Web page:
My Rules of Engagement for the 2020 Election

I’m a political junkie! I study politics, write about politics, and inevitably get into discussions about politics. Political discussions have a tendency to get heated. The deeper you get into the discussion, the likelier to be fact free. I’ve decided to establish some rules that will govern my interactions. These will apply to my blog posts, discussions, and most of all the comments section for articles I write. If I’m commenting on your blog, feel free to establish your own rules. Here we go:

  1. Use your words! For clarity, memes are not words, links to someone else’s site are not your words. If you can’t express yourself in your own words, your opinion is not required.
  2. Be civil. In the words of the late Rodney King, “Can’t we all just get along?” I know that losing an argument is frustrating but refrain from personal attacks, especially on other commenters on my blog. I don’t believe in censorship but bad behavior will get you booted. It won’t be your “conservative views” but asshole tendencies.
  3. I won’t argue with my friends. I don’t mean the Internet only friends that I have no interaction with outside of social media. If you’re a real friend and our views are diametrically opposed. I’ll grant you the right to your opinion, I won’t even insist you grant that right to me. My friendships don’t require agreement.
  4. Be prepared to document your beliefs. We all process a lot of information and unfortunately a lot of what we see/hear/feel isn’t true. You (or even me) repeating something you heard doesn’t make it true. I have no problem documenting what I say, as long as it’s a reasonable request and you ask nice. You should be prepared to do the same.
  5. I won’t debate someone without a prerequisite level of knowledge. If you have no sense of history. If you don’t understand our election system or the Constitution. If you can’t use your own words (See Rule #1). We don’t have any business conversing. Go read some books.
  6. Stay calm. It’s still just a discussion. If you can’t keep from devolving into personal insults, you’re doing something wrong. It’s okay to be wrong and admit it. I’m wrong sometimes and try to learn from the experience. If you have no desire to learn anything, what’s the point in engaging?

That’s it. Six simple rules to abide by and we’re good. Be sure to vote as well, talking and not voting is time wasted.

Reclaiming My Time!

“Reclaiming my time” is a phrase commonly heard in the House of Representatives to get the floor back when another member is speaking. Maxine Waters made it famous when she cut off Treasury Secretary Steve Mnuchen as he tried to bullshit his way through testimony before her committee until the allocated time for questioning ran out. He was wasting her valuable time and she wasn’t having it. Getting away from politics, maybe reclaiming our time is an effective way to improve our lives? Not allowing the precious gift of time to be wasted by people and things of little or no value.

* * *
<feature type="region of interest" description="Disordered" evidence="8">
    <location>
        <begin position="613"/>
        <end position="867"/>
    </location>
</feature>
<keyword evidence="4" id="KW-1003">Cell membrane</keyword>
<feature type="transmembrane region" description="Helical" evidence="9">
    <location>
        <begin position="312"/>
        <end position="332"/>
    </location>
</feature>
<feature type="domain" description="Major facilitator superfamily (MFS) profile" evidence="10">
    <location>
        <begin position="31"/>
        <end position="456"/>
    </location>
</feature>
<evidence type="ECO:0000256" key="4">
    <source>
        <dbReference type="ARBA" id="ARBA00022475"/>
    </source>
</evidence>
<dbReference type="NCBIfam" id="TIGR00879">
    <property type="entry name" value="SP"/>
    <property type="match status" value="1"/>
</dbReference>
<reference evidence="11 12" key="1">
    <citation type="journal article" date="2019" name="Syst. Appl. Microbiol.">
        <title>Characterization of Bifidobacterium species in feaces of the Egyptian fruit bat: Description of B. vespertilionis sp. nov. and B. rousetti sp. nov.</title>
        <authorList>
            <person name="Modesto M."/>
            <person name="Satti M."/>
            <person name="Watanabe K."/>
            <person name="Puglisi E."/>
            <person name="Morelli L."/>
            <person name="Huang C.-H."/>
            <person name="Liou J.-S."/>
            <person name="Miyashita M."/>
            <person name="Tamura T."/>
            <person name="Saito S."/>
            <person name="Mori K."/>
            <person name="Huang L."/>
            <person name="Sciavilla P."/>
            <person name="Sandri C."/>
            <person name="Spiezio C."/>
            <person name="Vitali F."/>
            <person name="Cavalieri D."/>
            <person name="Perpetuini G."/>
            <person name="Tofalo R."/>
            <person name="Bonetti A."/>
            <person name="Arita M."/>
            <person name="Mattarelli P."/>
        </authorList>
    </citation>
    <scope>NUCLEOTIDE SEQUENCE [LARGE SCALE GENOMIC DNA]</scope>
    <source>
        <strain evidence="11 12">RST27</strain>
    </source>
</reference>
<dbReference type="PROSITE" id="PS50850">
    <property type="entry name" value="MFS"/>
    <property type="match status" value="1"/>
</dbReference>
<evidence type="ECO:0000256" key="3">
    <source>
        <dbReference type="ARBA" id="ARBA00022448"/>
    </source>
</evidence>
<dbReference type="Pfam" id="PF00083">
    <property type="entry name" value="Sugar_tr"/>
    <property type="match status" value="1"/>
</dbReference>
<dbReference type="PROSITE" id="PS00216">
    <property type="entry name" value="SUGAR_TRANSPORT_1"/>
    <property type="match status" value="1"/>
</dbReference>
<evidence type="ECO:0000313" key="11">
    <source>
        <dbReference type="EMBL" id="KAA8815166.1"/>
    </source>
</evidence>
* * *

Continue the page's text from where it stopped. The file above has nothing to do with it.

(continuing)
Social media is a huge time waster. While it arguably connects people in many ways. The entire time spent on Facebook, Instagram, Snapchat, Twitter, etc., replaces in-person interaction with real people. As an aspiring writer trying to market a book to literary agents, I’m required to “build a platform,” measured in Twitter and Instagram followers and Facebook friends. While I need to put in work on social media, I don’t owe it my life. I’ve found more productive things to do than see what’s trending.

Get some exercise. As someone who has pounded his feet flat over a lifetime of playing basketball. I can attest that there’s some kind of exercise everyone can do that will improve your health and is a far more valuable use of time than posting selfies.

Turn off the damn TV! I’m getting better at this. An avowed political junkie. When news breaks I might watch different takes on the same event on multiple consecutive shows. I’m still hooked on Rachel Maddow although I’ll walk away from a guest host in a minute while she’s taking some of her well-earned vacation days. I generally prefer to read my news anyway. It tends to be more factually oriented and logically presented although exceptions abound.

Speaking of reading, I have rediscovered a lost love. In grade school, I almost burned down the house by falling asleep with a lamp under the covers. Reading past my bedtime. If I once loved reading enough to risk my life. It’s certainly worth spending time doing now. Reclaiming my time.

Reclaiming your time is the end result of examining your priorities and making a change. Whether it be your career, relationships, or how you spend your free time. I challenge everyone to recognize those ways you waste your time and reclaim it. Substituting what you were doing with something better.

Don’t Fall For The Hype of Facebook Likes & Comments

I wrote a politically related story, referred to below, and forwarded it as usual to the Facebook groups I belong to who typically share (or oppose) my views. The feedback was instantaneous. Hundreds of likes and other reactions, dozens of comments, some shares. Then I look at the Medium statistics and see at present; 14 views and 6 reads.

There are only two conclusions I can reach:

  1. Medium somehow fails to capture a high percentage of viewers/readers that felt strongly enough to comment or react to the stories.
  2. People are so locked into their own views that they find reading unnecessary and simply comment and like, love, wow, sad, angry based on the title alone without taking in information that might inform their view.

I’d like to believe it’s the first possibility yet find the second prospect far more likely. If a writer posts a story and people only pretend they’ve read it. Does it make a noise?

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